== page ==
New Zealand - Urban population

The value for Urban population in New Zealand was 4,050,832 as of 2016. As the graph below shows, over the past 56 years this indicator reached a maximum value of 4,050,832 in 2016 and a minimum value of 1,802,521 in 1960.

Definition: Urban population refers to people living in urban areas as defined by national statistical offices. It is calculated using World Bank population estimates and urban ratios from the United Nations World Urbanization Prospects. Aggregation of urban and rural population may not add up to total population because of different country coverages.

Source: World Bank staff estimates based on the United Nations Population Division's World Urbanization Prospects.

See also:

Year Value
1960 1,802,521
1961 1,851,675
1962 1,914,441
1963 1,967,968
1964 2,024,808
1965 2,073,571
1966 2,125,227
1967 2,175,248
1968 2,206,092
1969 2,237,511
1970 2,279,646
1971 2,324,938
1972 2,375,942
1973 2,432,441
1974 2,493,343
1975 2,552,005
1976 2,582,586
1977 2,593,760
1978 2,597,744
1979 2,590,668
1980 2,597,030
1981 2,609,635
1982 2,636,985
1983 2,674,359
1984 2,698,921
1985 2,716,946
1986 2,719,750
1987 2,751,315
1988 2,766,856
1989 2,788,022
1990 2,821,739
1991 2,968,493
1992 3,003,146
1993 3,041,157
1994 3,085,471
1995 3,134,622
1996 3,187,912
1997 3,232,444
1998 3,263,694
1999 3,283,344
2000 3,305,162
2001 3,328,072
2002 3,391,762
2003 3,463,392
2004 3,516,313
2005 3,557,304
2006 3,602,020
2007 3,636,861
2008 3,668,966
2009 3,706,604
2010 3,748,781
2011 3,778,263
2012 3,799,782
2013 3,830,112
2014 3,889,661
2015 3,965,354
2016 4,050,832

Development Relevance: Explosive growth of cities globally signifies the demographic transition from rural to urban, and is associated with shifts from an agriculture-based economy to mass industry, technology, and service. In principle, cities offer a more favorable setting for the resolution of social and environmental problems than rural areas. Cities generate jobs and income, and deliver education, health care and other services. Cities also present opportunities for social mobilization and women's empowerment.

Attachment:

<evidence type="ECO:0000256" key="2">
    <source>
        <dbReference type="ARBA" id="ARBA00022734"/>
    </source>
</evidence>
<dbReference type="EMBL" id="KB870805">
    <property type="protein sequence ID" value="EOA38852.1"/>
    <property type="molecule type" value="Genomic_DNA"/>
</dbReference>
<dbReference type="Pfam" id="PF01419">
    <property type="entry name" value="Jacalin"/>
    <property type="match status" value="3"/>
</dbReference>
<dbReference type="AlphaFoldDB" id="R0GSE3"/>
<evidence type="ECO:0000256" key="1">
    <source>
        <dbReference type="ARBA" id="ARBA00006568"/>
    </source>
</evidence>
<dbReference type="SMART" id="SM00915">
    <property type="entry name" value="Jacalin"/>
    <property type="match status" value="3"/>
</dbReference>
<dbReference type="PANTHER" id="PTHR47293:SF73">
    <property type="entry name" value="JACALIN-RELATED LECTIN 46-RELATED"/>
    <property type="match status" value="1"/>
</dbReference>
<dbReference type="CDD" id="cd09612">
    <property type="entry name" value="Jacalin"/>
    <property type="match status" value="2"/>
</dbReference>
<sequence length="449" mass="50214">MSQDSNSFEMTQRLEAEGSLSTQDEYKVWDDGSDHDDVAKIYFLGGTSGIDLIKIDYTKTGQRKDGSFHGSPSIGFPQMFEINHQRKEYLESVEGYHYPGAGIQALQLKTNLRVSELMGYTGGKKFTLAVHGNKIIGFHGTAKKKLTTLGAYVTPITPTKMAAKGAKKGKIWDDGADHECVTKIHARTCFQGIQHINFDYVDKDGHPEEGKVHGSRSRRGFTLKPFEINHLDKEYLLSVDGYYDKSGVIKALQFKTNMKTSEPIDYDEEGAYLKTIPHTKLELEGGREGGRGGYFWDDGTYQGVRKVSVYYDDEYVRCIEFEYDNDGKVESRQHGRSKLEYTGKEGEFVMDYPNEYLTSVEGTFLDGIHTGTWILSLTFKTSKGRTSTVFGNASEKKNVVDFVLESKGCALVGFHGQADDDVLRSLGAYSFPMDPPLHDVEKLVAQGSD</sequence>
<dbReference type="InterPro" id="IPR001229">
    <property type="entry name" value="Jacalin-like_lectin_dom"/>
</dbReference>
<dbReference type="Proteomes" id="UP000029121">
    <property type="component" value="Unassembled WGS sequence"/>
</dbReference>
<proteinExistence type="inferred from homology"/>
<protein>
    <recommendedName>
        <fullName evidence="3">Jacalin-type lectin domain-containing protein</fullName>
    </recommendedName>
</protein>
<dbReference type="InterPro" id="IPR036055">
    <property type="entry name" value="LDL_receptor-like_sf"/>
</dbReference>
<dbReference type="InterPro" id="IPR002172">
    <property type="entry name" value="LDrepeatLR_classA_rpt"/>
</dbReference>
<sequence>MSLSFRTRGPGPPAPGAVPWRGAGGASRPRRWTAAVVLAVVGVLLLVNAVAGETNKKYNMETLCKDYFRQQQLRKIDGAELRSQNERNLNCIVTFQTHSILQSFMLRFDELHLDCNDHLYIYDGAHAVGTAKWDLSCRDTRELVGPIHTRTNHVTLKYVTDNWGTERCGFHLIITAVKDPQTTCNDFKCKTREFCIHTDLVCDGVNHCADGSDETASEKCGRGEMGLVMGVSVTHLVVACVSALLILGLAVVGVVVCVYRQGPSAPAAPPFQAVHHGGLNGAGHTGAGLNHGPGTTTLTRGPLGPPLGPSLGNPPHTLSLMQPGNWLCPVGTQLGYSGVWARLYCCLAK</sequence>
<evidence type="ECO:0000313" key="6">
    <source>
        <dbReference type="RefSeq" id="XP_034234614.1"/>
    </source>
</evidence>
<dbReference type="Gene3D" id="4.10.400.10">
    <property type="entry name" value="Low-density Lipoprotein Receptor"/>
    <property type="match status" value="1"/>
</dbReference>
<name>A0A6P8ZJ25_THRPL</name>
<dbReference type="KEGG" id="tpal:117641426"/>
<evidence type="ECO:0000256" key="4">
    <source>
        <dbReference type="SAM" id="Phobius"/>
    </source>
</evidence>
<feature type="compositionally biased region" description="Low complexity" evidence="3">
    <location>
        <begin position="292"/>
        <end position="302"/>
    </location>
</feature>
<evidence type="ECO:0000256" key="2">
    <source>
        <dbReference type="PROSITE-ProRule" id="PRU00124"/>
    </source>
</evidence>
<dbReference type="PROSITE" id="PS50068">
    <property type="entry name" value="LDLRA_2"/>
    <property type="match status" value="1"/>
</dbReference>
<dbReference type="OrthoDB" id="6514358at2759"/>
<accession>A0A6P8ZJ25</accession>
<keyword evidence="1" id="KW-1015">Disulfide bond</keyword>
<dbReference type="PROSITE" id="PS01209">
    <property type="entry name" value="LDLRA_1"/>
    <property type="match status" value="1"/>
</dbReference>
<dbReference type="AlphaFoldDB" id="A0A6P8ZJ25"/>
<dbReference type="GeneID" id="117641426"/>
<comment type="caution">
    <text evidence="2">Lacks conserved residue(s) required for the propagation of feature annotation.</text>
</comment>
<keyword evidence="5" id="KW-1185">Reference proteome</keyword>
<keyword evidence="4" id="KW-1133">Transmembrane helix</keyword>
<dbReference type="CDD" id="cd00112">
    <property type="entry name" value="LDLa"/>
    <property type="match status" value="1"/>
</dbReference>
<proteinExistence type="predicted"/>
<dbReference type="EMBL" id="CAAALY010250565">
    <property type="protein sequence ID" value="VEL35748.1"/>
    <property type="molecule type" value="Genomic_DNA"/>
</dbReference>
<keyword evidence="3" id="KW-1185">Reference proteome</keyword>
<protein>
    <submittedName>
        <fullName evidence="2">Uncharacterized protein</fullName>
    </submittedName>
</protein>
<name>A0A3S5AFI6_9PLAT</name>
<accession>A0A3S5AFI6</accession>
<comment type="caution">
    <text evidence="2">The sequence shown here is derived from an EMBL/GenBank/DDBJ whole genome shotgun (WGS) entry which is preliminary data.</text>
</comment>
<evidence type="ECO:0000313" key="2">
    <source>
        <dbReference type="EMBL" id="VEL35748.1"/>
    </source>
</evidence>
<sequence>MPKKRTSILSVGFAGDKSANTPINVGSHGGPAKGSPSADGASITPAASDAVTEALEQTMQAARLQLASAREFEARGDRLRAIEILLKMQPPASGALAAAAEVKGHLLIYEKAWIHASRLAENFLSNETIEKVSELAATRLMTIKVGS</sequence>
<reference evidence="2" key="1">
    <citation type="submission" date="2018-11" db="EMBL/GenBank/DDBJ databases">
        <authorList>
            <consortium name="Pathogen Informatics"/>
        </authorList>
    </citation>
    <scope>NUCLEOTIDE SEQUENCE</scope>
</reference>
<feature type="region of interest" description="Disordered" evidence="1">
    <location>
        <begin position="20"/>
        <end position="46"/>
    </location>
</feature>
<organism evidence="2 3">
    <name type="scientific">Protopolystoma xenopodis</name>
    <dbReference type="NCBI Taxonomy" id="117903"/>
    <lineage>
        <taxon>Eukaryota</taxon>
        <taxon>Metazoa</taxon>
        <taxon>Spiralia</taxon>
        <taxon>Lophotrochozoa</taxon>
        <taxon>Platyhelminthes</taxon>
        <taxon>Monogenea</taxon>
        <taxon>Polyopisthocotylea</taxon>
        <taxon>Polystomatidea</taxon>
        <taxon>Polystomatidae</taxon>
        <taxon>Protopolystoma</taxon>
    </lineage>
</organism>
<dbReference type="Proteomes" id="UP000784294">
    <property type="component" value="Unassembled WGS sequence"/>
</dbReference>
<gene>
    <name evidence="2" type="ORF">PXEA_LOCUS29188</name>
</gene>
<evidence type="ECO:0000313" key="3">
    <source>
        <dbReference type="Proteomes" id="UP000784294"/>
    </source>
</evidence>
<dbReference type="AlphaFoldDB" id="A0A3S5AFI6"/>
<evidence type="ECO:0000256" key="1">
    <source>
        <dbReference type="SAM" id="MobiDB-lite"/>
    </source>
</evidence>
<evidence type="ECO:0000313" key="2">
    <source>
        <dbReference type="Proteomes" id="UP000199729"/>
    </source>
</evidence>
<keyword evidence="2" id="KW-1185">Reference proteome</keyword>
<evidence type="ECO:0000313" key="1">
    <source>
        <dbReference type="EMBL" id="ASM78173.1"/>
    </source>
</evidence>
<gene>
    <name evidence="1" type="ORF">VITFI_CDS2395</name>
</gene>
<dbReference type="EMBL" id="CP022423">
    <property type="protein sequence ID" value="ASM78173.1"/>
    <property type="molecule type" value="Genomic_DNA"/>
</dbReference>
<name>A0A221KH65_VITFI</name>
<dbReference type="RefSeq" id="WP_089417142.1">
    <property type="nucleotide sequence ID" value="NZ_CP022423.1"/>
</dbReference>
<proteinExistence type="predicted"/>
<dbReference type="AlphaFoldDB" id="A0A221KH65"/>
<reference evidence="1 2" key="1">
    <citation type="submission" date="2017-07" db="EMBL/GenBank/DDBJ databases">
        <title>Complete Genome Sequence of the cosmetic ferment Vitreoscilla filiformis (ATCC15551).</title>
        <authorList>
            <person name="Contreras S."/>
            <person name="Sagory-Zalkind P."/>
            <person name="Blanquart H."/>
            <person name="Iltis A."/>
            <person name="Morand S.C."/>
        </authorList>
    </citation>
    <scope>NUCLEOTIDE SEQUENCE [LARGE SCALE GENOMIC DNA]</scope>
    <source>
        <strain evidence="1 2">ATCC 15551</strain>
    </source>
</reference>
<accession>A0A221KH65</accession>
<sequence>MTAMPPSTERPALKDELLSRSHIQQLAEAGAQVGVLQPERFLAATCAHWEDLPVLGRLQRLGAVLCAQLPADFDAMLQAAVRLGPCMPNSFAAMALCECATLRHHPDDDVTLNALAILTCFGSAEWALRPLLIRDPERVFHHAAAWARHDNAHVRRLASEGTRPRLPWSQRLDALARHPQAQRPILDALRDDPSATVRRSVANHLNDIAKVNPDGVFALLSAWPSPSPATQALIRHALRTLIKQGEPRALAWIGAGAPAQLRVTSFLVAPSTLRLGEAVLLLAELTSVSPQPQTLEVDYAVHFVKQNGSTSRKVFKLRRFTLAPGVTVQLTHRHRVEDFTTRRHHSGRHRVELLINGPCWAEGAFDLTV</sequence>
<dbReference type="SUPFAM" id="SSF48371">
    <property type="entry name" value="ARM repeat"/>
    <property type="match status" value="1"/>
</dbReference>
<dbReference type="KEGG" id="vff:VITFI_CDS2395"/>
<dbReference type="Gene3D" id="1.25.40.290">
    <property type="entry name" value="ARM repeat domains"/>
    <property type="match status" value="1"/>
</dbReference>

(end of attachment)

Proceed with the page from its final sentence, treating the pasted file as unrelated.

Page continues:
Limitations and Exceptions: Aggregation of urban and rural population may not add up to total population because of different country coverage. There is no consistent and universally accepted standard for distinguishing urban from rural areas, in part because of the wide variety of situations across countries. Most countries use an urban classification related to the size or characteristics of settlements. Some define urban areas based on the presence of certain infrastructure and services. And other countries designate urban areas based on administrative arrangements. Because of national differences in the characteristics that distinguish urban from rural areas, the distinction between urban and rural population is not amenable to a single definition that would be applicable to all countries. Estimates of the world's urban population would change significantly if China, India, and a few other populous nations were to change their definition of urban centers. Because the estimates of city and metropolitan area are based on national definitions of what constitutes a city or metropolitan area, cross-country comparisons should be made with caution.

Statistical Concept and Methodology: Urban population refers to people living in urban areas as defined by national statistical offices. The indicator is calculated using World Bank population estimates and urban ratios from the United Nations World Urbanization Prospects. To estimate urban populations, UN ratios of urban to total population were applied to the World Bank's estimates of total population. Countries differ in the way they classify population as "urban" or "rural." The population of a city or metropolitan area depends on the boundaries chosen.

Aggregation method: Sum

Periodicity: Annual

Classification

Topic: Environment Indicators

Sub-Topic: Density & urbanization